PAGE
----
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Spring 2002
Why I Give
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When People dig into their pockets to give to UCLA, it is about much more than the money. They are making a statement about what they believe is important.

By Judy Lin-Eftekhar
Photography by Amanda Friedman,
(Johnson) Thomas Del Brase

One is a retired college professor who wants everyone to remember the mentor who encouraged him on his successful career path. Another is a cancer survivor whose dream is to help others like her to triumph over the disease. There are mothers and fathers and alumni and friends and relatives, all of them doing what they can to help make a difference in the lives of students and the life of a university.

The reasons that people give are as diverse as the thousands of donors who decide to become active participants in building the future of UCLA. What motivates them to contribute? We asked several of them, and here's what they told us.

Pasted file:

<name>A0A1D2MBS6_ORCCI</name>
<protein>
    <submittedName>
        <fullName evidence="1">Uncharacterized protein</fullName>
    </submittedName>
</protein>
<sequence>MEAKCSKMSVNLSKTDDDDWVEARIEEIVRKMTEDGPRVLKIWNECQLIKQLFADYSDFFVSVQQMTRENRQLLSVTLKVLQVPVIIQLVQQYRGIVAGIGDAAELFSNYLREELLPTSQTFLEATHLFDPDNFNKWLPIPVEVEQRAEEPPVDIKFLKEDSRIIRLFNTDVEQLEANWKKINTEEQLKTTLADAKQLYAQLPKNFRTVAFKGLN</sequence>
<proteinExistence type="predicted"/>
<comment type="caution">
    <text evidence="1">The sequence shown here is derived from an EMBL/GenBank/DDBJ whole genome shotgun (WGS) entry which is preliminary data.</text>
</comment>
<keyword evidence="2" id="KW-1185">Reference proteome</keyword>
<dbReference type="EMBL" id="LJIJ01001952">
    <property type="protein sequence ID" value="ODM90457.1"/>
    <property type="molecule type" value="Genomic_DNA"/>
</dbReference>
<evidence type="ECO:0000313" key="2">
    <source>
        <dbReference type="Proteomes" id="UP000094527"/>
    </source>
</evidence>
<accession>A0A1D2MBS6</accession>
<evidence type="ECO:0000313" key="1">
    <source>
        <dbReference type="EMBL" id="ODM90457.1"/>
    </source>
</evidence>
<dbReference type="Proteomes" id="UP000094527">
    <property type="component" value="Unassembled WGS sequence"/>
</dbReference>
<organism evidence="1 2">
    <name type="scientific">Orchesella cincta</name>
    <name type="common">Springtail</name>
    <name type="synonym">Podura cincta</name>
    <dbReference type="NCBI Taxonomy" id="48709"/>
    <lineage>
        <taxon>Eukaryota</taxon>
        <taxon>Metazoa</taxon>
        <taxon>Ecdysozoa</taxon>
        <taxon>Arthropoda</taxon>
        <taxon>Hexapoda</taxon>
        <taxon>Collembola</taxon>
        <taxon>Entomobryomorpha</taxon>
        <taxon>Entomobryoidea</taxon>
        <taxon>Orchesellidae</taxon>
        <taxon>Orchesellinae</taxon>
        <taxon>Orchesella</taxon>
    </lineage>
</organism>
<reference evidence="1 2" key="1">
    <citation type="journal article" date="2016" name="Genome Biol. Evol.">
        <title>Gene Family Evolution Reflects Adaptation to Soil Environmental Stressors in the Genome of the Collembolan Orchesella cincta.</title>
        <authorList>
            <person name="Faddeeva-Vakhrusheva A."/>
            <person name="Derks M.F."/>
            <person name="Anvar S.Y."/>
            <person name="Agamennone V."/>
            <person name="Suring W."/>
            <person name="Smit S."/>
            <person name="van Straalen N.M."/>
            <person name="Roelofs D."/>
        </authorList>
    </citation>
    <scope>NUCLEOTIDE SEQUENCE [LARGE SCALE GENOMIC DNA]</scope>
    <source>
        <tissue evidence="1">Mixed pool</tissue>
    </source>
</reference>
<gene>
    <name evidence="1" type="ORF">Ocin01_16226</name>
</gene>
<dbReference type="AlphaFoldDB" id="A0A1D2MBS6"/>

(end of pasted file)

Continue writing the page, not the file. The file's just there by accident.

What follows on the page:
APRIL MOELL"You just don't forget the day you were diagnosed," says April Moell. "I remember every word. I remember the faces. I remember the whole feel of it."

She was in her 30s, working as an occupational therapist at St. Jude Medical Center in Fullerton, Calif., where she and her husband, Joe, still live. She'd been feeling tired — exhausted, really — for months, and developing one infection after another. After a round of doctor visits, she ended up in the offices of a local oncologist who performed an examination of her bone marrow.


2005 The Regents of the University of California